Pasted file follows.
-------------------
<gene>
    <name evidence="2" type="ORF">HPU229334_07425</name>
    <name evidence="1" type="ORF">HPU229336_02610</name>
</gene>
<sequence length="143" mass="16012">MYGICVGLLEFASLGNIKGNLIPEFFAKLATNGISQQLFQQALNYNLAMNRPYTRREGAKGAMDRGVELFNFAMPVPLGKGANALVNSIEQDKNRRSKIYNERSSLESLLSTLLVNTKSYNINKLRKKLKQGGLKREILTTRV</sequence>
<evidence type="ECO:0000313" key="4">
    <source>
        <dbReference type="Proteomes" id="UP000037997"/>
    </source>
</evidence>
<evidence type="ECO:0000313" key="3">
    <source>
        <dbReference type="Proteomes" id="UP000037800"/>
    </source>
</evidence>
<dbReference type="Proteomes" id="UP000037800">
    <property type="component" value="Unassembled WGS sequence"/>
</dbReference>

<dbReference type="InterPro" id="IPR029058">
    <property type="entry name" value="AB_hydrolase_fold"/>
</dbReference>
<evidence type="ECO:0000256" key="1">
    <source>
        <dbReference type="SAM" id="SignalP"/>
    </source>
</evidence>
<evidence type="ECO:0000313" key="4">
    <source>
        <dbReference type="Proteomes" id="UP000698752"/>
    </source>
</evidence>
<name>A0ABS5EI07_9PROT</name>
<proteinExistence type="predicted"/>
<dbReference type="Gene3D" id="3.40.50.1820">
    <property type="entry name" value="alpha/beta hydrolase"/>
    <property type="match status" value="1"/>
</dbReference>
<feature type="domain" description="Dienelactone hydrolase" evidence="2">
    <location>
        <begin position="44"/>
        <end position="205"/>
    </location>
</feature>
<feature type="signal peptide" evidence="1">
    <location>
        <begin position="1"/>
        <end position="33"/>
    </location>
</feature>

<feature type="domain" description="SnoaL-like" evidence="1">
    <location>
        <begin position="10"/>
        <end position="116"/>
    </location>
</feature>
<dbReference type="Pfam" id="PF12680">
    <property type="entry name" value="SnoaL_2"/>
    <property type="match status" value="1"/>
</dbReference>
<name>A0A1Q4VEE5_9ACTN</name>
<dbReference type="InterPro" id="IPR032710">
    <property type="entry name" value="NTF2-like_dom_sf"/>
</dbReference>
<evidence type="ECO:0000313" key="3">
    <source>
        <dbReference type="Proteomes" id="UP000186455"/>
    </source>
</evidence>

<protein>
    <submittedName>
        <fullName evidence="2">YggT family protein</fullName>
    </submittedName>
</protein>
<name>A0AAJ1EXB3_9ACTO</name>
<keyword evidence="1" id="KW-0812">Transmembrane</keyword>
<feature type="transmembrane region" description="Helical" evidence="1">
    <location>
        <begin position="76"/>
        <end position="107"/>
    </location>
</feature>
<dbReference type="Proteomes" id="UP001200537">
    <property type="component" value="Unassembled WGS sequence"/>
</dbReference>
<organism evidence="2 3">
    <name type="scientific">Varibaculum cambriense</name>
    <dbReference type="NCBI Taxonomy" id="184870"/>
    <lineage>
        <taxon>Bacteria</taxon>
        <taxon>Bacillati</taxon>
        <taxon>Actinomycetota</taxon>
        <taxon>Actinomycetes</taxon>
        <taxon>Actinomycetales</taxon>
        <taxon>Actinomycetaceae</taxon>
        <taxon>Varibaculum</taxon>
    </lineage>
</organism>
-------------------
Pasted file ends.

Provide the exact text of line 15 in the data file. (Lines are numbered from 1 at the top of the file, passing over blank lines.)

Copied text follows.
</evidence>